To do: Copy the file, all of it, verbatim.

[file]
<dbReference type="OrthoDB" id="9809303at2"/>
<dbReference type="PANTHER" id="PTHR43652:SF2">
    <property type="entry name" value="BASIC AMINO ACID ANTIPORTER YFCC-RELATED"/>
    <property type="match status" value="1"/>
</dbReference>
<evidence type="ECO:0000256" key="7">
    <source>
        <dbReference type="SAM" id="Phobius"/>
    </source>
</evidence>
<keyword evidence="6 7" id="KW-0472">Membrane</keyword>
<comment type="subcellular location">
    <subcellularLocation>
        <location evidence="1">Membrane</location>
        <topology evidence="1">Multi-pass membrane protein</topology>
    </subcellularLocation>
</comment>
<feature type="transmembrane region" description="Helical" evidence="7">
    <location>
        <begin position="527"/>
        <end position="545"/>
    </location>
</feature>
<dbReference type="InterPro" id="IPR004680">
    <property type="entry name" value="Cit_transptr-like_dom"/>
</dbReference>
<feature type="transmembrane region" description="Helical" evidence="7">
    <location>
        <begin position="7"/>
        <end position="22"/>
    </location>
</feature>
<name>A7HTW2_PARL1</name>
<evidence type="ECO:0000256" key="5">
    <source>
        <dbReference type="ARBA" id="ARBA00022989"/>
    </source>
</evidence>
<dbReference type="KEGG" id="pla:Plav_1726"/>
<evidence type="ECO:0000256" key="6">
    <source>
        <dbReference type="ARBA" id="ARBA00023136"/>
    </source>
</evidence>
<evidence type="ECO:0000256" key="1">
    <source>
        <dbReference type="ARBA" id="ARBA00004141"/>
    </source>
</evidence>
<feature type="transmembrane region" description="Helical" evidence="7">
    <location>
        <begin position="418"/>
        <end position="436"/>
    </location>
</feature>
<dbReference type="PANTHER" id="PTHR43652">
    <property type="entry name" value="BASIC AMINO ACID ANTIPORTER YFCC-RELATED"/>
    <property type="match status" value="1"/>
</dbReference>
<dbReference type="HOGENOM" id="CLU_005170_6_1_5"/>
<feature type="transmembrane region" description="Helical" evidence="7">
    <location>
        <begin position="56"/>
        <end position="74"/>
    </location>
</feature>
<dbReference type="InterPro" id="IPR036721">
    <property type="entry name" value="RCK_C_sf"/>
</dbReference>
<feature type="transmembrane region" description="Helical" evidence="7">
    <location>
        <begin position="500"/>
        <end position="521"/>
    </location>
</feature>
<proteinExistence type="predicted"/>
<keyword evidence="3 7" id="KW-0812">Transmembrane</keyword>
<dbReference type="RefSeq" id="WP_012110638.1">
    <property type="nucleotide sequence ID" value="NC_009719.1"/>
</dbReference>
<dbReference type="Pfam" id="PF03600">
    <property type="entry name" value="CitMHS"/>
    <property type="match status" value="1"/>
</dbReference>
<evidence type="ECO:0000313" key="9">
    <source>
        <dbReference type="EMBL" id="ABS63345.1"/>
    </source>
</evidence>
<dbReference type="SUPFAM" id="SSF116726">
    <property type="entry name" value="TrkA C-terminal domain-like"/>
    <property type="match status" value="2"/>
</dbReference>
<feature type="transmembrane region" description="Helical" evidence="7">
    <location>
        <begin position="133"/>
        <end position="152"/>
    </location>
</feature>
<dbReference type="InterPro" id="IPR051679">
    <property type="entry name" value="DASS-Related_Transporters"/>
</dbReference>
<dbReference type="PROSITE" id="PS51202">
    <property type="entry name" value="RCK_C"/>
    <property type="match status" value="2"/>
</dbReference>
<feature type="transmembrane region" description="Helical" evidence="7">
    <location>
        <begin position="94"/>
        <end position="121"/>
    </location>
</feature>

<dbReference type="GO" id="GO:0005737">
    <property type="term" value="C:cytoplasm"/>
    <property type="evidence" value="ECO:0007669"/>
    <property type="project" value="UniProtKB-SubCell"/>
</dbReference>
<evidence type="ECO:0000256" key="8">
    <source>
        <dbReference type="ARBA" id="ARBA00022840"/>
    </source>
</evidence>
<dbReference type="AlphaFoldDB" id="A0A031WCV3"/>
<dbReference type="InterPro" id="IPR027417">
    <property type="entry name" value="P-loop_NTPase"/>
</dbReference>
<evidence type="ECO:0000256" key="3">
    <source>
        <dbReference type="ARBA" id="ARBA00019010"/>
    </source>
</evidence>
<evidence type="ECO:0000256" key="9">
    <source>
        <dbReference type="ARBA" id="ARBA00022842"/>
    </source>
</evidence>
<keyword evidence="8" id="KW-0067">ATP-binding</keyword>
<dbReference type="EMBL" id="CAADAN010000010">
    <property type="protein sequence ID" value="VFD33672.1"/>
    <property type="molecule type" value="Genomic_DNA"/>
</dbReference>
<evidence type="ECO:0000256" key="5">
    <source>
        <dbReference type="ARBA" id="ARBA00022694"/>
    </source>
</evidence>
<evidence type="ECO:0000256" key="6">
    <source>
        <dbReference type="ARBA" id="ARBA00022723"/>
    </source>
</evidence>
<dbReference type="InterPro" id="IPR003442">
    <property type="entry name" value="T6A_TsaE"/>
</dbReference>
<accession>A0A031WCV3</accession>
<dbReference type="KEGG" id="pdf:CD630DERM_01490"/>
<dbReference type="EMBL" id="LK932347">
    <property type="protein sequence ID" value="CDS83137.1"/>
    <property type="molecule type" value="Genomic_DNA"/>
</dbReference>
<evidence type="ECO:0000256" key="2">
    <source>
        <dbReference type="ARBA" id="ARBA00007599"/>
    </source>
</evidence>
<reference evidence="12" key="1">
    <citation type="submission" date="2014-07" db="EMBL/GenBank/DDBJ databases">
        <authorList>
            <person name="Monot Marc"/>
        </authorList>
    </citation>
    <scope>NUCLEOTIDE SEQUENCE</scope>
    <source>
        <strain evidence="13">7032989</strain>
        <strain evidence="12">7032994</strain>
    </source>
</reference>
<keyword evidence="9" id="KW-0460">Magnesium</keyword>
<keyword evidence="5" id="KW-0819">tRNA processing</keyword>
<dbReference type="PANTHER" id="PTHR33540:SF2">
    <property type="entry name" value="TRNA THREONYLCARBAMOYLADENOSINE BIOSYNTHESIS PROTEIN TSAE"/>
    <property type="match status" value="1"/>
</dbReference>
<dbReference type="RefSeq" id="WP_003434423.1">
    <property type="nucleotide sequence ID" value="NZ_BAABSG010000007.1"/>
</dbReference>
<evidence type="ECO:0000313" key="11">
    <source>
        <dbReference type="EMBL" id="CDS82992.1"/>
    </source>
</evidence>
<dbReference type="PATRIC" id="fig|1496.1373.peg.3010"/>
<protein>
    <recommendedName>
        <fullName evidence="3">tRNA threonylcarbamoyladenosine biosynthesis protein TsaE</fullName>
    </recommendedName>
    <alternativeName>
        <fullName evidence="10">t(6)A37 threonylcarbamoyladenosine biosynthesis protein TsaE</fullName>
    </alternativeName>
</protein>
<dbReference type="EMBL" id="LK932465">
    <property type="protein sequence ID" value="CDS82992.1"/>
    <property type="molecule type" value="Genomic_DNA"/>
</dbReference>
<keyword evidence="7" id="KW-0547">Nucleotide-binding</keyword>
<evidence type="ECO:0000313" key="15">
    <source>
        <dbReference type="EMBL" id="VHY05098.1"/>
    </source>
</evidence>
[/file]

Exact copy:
<dbReference type="OrthoDB" id="9809303at2"/>
<dbReference type="PANTHER" id="PTHR43652:SF2">
    <property type="entry name" value="BASIC AMINO ACID ANTIPORTER YFCC-RELATED"/>
    <property type="match status" value="1"/>
</dbReference>
<evidence type="ECO:0000256" key="7">
    <source>
        <dbReference type="SAM" id="Phobius"/>
    </source>
</evidence>
<keyword evidence="6 7" id="KW-0472">Membrane</keyword>
<comment type="subcellular location">
    <subcellularLocation>
        <location evidence="1">Membrane</location>
        <topology evidence="1">Multi-pass membrane protein</topology>
    </subcellularLocation>
</comment>
<feature type="transmembrane region" description="Helical" evidence="7">
    <location>
        <begin position="527"/>
        <end position="545"/>
    </location>
</feature>
<dbReference type="InterPro" id="IPR004680">
    <property type="entry name" value="Cit_transptr-like_dom"/>
</dbReference>
<feature type="transmembrane region" description="Helical" evidence="7">
    <location>
        <begin position="7"/>
        <end position="22"/>
    </location>
</feature>
<name>A7HTW2_PARL1</name>
<evidence type="ECO:0000256" key="5">
    <source>
        <dbReference type="ARBA" id="ARBA00022989"/>
    </source>
</evidence>
<dbReference type="KEGG" id="pla:Plav_1726"/>
<evidence type="ECO:0000256" key="6">
    <source>
        <dbReference type="ARBA" id="ARBA00023136"/>
    </source>
</evidence>
<evidence type="ECO:0000256" key="1">
    <source>
        <dbReference type="ARBA" id="ARBA00004141"/>
    </source>
</evidence>
<feature type="transmembrane region" description="Helical" evidence="7">
    <location>
        <begin position="418"/>
        <end position="436"/>
    </location>
</feature>
<dbReference type="PANTHER" id="PTHR43652">
    <property type="entry name" value="BASIC AMINO ACID ANTIPORTER YFCC-RELATED"/>
    <property type="match status" value="1"/>
</dbReference>
<dbReference type="HOGENOM" id="CLU_005170_6_1_5"/>
<feature type="transmembrane region" description="Helical" evidence="7">
    <location>
        <begin position="56"/>
        <end position="74"/>
    </location>
</feature>
<dbReference type="InterPro" id="IPR036721">
    <property type="entry name" value="RCK_C_sf"/>
</dbReference>
<feature type="transmembrane region" description="Helical" evidence="7">
    <location>
        <begin position="500"/>
        <end position="521"/>
    </location>
</feature>
<proteinExistence type="predicted"/>
<keyword evidence="3 7" id="KW-0812">Transmembrane</keyword>
<dbReference type="RefSeq" id="WP_012110638.1">
    <property type="nucleotide sequence ID" value="NC_009719.1"/>
</dbReference>
<dbReference type="Pfam" id="PF03600">
    <property type="entry name" value="CitMHS"/>
    <property type="match status" value="1"/>
</dbReference>
<evidence type="ECO:0000313" key="9">
    <source>
        <dbReference type="EMBL" id="ABS63345.1"/>
    </source>
</evidence>
<dbReference type="SUPFAM" id="SSF116726">
    <property type="entry name" value="TrkA C-terminal domain-like"/>
    <property type="match status" value="2"/>
</dbReference>
<feature type="transmembrane region" description="Helical" evidence="7">
    <location>
        <begin position="133"/>
        <end position="152"/>
    </location>
</feature>
<dbReference type="InterPro" id="IPR051679">
    <property type="entry name" value="DASS-Related_Transporters"/>
</dbReference>
<dbReference type="PROSITE" id="PS51202">
    <property type="entry name" value="RCK_C"/>
    <property type="match status" value="2"/>
</dbReference>
<feature type="transmembrane region" description="Helical" evidence="7">
    <location>
        <begin position="94"/>
        <end position="121"/>
    </location>
</feature>

<dbReference type="GO" id="GO:0005737">
    <property type="term" value="C:cytoplasm"/>
    <property type="evidence" value="ECO:0007669"/>
    <property type="project" value="UniProtKB-SubCell"/>
</dbReference>
<evidence type="ECO:0000256" key="8">
    <source>
        <dbReference type="ARBA" id="ARBA00022840"/>
    </source>
</evidence>
<dbReference type="AlphaFoldDB" id="A0A031WCV3"/>
<dbReference type="InterPro" id="IPR027417">
    <property type="entry name" value="P-loop_NTPase"/>
</dbReference>
<evidence type="ECO:0000256" key="3">
    <source>
        <dbReference type="ARBA" id="ARBA00019010"/>
    </source>
</evidence>
<evidence type="ECO:0000256" key="9">
    <source>
        <dbReference type="ARBA" id="ARBA00022842"/>
    </source>
</evidence>
<keyword evidence="8" id="KW-0067">ATP-binding</keyword>
<dbReference type="EMBL" id="CAADAN010000010">
    <property type="protein sequence ID" value="VFD33672.1"/>
    <property type="molecule type" value="Genomic_DNA"/>
</dbReference>
<evidence type="ECO:0000256" key="5">
    <source>
        <dbReference type="ARBA" id="ARBA00022694"/>
    </source>
</evidence>
<evidence type="ECO:0000256" key="6">
    <source>
        <dbReference type="ARBA" id="ARBA00022723"/>
    </source>
</evidence>
<dbReference type="InterPro" id="IPR003442">
    <property type="entry name" value="T6A_TsaE"/>
</dbReference>
<accession>A0A031WCV3</accession>
<dbReference type="KEGG" id="pdf:CD630DERM_01490"/>
<dbReference type="EMBL" id="LK932347">
    <property type="protein sequence ID" value="CDS83137.1"/>
    <property type="molecule type" value="Genomic_DNA"/>
</dbReference>
<evidence type="ECO:0000256" key="2">
    <source>
        <dbReference type="ARBA" id="ARBA00007599"/>
    </source>
</evidence>
<reference evidence="12" key="1">
    <citation type="submission" date="2014-07" db="EMBL/GenBank/DDBJ databases">
        <authorList>
            <person name="Monot Marc"/>
        </authorList>
    </citation>
    <scope>NUCLEOTIDE SEQUENCE</scope>
    <source>
        <strain evidence="13">7032989</strain>
        <strain evidence="12">7032994</strain>
    </source>
</reference>
<keyword evidence="9" id="KW-0460">Magnesium</keyword>
<keyword evidence="5" id="KW-0819">tRNA processing</keyword>
<dbReference type="PANTHER" id="PTHR33540:SF2">
    <property type="entry name" value="TRNA THREONYLCARBAMOYLADENOSINE BIOSYNTHESIS PROTEIN TSAE"/>
    <property type="match status" value="1"/>
</dbReference>
<dbReference type="RefSeq" id="WP_003434423.1">
    <property type="nucleotide sequence ID" value="NZ_BAABSG010000007.1"/>
</dbReference>
<evidence type="ECO:0000313" key="11">
    <source>
        <dbReference type="EMBL" id="CDS82992.1"/>
    </source>
</evidence>
<dbReference type="PATRIC" id="fig|1496.1373.peg.3010"/>
<protein>
    <recommendedName>
        <fullName evidence="3">tRNA threonylcarbamoyladenosine biosynthesis protein TsaE</fullName>
    </recommendedName>
    <alternativeName>
        <fullName evidence="10">t(6)A37 threonylcarbamoyladenosine biosynthesis protein TsaE</fullName>
    </alternativeName>
</protein>
<dbReference type="EMBL" id="LK932465">
    <property type="protein sequence ID" value="CDS82992.1"/>
    <property type="molecule type" value="Genomic_DNA"/>
</dbReference>
<keyword evidence="7" id="KW-0547">Nucleotide-binding</keyword>
<evidence type="ECO:0000313" key="15">
    <source>
        <dbReference type="EMBL" id="VHY05098.1"/>
    </source>
</evidence>